I cut myself when I’m upset. I want to stop; is there anything that can help me?
I’m sad about your struggle with cutting. This is a painful topic and one that you may have avoided up to this point. It takes a lot of courage to talk about it and you’ve taken an important step in getting help.
Any form of self-injury is dangerous and should be taken seriously. The reasons that motivate cutting are complicated, so it’s important to seek the kind of help that will invite you to take an honest look at yourself and ask the question “What is going on in your heart?” An experienced counselor can help teach you better ways of coping, which is important, but he or she will also help expand your insight into the reasons behind the cutting and give you a safe place to process your deep feelings of shame and self-loathing.
There also can be great comfort in reading the expressions of emotion in the Bible. It’s soothing to know that we’re not alone in our pain; others before us have felt the terror of despair. As one example, Psalm 31:9-13 reads:
“Be merciful to me, O LORD, for I am in distress; my eyes grow weak with sorrow, my soul and my body with grief. My life is consumed by anguish and my years by groaning; my strength fails because of my affliction, and my bones grow weak. Because of all my enemies, I am the utter contempt of my neighbors; I am a dread to my friends—those who see me on the street flee from me. I am forgotten by them as though I were dead; I have become like broken pottery. For I hear the slander of many; there is terror on every side; they conspire against me and plot to take my life.”
It’s impossible to overlook the unbelievable anguish in this passage. As someone who cuts, you may have cried out with similar expressions. Memories of past abuse, unwanted thoughts, or feeling out of control with your life may cause you to consider cutting as a release of the pain, misery, and anger you feel inside.
As we continue reading (vs. 1-4), however, the psalmist declares that it’s his trust in God that helps him through this time of horrific misery and he rejects any other way to ultimately save him.
“In you, O LORD, I have taken refuge; let me never be put to shame; deliver me in your righteousness. Turn your ear to me, come quickly to my rescue; be my rock of refuge, a strong fortress to save me. Since you are my rock and my fortress, for the sake of your name lead and guide me. Free me from the trap that is set for me, for you are my refuge.”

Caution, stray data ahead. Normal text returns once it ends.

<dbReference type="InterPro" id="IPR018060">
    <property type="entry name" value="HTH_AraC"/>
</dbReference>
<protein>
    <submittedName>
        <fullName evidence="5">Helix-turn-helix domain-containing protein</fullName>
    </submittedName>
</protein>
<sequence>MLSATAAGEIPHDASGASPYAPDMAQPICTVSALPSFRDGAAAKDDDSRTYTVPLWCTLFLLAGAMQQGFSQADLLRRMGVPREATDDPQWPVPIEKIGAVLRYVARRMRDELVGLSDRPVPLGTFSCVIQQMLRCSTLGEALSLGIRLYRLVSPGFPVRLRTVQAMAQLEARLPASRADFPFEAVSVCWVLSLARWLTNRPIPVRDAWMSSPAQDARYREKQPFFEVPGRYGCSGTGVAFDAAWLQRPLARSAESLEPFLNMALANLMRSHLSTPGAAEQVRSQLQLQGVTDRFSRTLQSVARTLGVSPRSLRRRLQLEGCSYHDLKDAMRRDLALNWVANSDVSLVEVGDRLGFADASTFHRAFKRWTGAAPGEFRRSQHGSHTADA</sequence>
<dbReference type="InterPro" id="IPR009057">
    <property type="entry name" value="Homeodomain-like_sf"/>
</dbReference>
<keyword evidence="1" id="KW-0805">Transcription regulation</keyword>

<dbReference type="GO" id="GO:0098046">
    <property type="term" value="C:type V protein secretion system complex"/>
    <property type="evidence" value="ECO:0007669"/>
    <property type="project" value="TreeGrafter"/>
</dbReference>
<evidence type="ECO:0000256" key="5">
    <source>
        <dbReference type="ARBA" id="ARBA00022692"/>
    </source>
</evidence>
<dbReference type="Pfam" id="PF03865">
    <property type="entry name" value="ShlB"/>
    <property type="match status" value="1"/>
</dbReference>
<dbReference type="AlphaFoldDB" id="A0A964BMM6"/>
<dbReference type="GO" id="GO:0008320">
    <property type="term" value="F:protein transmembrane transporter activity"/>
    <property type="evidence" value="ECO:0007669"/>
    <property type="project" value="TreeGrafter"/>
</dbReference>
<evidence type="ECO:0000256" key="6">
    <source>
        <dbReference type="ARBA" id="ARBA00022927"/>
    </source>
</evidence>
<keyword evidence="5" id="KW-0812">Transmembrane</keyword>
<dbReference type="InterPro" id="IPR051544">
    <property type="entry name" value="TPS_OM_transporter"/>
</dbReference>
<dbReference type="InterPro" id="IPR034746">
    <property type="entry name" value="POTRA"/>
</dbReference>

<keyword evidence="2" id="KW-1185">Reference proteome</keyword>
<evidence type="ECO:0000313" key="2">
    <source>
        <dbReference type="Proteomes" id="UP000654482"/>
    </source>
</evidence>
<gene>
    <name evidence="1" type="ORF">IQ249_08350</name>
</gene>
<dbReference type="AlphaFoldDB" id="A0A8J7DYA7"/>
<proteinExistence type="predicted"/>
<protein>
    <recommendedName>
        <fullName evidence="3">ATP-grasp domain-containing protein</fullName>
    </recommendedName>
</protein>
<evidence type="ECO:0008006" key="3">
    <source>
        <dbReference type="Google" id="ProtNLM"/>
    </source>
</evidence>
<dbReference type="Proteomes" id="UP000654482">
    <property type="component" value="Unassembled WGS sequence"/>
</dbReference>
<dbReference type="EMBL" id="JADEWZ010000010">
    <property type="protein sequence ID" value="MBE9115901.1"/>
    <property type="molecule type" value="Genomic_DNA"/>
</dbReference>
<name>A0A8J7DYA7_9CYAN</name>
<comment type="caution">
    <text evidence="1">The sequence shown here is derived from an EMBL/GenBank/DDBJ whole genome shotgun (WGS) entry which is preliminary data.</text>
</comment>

It’s hard to trust God whom we can not see. But in addition to counseling and learning how to express your feelings in a healthy way, I hope you can see that we are better off trusting God than in trusting in anything else. We’ve come up with different ways to deal with our anger and ease the pain of life, but apart from God, our methods are only temporary and don’t give us what our hearts truly need. And what we truly need is to invite God into our pain; we need Him to comfort us and give us strength.
God, in His love for you, sent His son Jesus to set you free. He knows your pain and He wants to heal and strengthen you. As a matter of fact, He came specifically for this purpose; not only to offer you life after death, but life now! He came to help you live through pain instead of trying to escape by self-injury (Isaiah 61:1-3).
I know you’re hurting deeply inside. Pain and disappointment have taken root in your soul. Cutting may seem like the only answer to your overwhelming pain, but the dark side of it is that it keeps you from what your heart longs for. So when you’re compelled to cut yourself, please don’t try and face it alone. The Bible offers you an answer. The battle is hard, and most likely won’t be won over night. But getting wise counsel from a competent therapist, and believing that there is Someone who cares for you who is fully capable of comforting you and setting you free from this prison, can give you the confidence to fight the urge to harm yourself.